A couple of weeks ago I finally went to my first live NBA game.

As the saying goes, it just wasn’t like it was on TV.

What struck me most was the stimulus. The zinging advertising, prime NYC hiphop being cranked up for every play, announcements for every successful shot, breakdancers on the court at every time-out; all this didn’t come through when watching at home.

But every so often the music and announcements stopped and all that could be heard was the bouncing of the ball and the squeaking of players’ shoes on the parquet floor.

For a few seconds the arena was quiet. Despite the only sounds being those most appropriate, those of the game itself, the silence felt strange. It didn’t feel right.

Then the Nets landed a 3 pointer sponsored by Honda and all was well with the world again.

 

The next day I was in a meeting. There were a few people in the room discussing a project.

When one of the attendees was asked for their thoughts, they would take a deep breath and sit silently, looking into the middle distance for seemed an age before responding. The third time this happened I counted how long the silence was. It was a bit unnerving.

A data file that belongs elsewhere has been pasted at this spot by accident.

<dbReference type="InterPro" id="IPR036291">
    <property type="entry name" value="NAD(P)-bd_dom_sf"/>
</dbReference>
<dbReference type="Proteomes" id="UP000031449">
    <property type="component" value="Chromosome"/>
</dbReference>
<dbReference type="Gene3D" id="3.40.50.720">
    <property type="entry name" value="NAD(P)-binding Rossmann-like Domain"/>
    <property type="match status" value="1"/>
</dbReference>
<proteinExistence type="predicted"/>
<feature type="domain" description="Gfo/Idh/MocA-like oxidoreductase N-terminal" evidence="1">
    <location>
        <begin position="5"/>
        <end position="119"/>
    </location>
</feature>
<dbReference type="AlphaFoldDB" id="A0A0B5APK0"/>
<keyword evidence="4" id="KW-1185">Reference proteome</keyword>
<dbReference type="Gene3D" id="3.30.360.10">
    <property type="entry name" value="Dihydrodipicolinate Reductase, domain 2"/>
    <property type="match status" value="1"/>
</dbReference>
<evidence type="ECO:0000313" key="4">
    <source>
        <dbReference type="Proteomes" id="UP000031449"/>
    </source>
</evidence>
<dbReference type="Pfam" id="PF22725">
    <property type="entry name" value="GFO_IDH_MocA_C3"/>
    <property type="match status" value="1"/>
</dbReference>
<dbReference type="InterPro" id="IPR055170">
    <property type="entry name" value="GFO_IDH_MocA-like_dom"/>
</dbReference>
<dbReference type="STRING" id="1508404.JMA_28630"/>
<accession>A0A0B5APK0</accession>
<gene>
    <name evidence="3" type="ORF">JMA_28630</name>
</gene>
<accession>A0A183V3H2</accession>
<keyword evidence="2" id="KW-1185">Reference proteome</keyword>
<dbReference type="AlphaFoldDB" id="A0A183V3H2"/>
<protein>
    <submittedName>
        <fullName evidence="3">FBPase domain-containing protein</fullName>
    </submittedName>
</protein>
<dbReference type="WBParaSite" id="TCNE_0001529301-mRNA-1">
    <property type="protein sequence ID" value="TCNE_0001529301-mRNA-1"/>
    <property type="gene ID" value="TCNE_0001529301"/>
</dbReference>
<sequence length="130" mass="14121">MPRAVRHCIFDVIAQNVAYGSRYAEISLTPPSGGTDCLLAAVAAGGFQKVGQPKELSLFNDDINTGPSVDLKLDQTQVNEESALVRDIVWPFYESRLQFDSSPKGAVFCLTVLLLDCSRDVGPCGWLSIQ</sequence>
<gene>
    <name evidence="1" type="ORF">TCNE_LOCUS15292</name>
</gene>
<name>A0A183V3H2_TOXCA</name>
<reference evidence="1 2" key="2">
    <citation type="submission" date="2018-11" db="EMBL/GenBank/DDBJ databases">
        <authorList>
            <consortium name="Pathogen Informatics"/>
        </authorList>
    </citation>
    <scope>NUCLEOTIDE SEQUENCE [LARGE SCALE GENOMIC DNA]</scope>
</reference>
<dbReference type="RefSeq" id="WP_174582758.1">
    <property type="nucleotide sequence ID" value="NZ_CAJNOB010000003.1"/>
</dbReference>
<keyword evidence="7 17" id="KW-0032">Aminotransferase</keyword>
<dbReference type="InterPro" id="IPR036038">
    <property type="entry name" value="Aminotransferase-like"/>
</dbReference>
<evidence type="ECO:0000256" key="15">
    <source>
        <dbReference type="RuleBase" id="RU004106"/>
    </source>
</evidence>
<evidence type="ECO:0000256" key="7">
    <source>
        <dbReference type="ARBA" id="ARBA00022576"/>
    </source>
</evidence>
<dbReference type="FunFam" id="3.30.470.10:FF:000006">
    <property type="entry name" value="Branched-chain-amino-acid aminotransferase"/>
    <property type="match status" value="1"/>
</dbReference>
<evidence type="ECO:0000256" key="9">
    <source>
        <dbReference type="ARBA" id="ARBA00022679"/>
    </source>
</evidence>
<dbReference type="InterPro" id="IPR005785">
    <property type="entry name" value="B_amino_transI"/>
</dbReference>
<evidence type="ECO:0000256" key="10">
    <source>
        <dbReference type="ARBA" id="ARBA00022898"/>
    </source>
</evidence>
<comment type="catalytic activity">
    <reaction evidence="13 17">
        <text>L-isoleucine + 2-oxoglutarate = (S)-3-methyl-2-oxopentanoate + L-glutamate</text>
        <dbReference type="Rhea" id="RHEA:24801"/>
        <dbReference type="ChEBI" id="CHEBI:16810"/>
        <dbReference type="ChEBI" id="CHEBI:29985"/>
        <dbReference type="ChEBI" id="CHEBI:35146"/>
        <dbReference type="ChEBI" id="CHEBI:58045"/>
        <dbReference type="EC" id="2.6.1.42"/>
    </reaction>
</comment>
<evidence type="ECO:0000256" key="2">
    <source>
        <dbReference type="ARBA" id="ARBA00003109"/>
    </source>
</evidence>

10 seconds, more or less.

It seemed like forever. People shuffled in their seats. Was this person ok? Did they need a glass of water?

And this was after 10 seconds of quiet while someone took the time to collect their thoughts.

I’ve experienced this same feeling recording podcasts, and they’re not even broadcast live. As a host I’ve had to learn to enjoy the silence and encourage guests to do the same. Despite the luxuries of editing, we’re still predisposed to fill the silence with something…anything.

 

You’ve probably heard the term ‘uncomfortable silence’.

Today it’s easy for us to feel every silence is uncomfortable. In our always-on world we’re just not used to it.

Of course, at the Brooklyn Nets game the silence probably does tend to lessen the experience – we are there to be entertained, to be drawn into the theatre of the game from start to finish, to be transported somewhere else.

But because popular culture teaches us this, we get afraid of silence in other parts of life.

It’s worth thinking about when silence is valuable.

When it can add something to an experience, help create a better feeling in a room, allow time for your best thinking to manifest, or just give more time for someone else to do the same.

And figuring that out is definitely worth more than 10 seconds of quiet contemplation time, whether or not it makes people shuffle in their seats.

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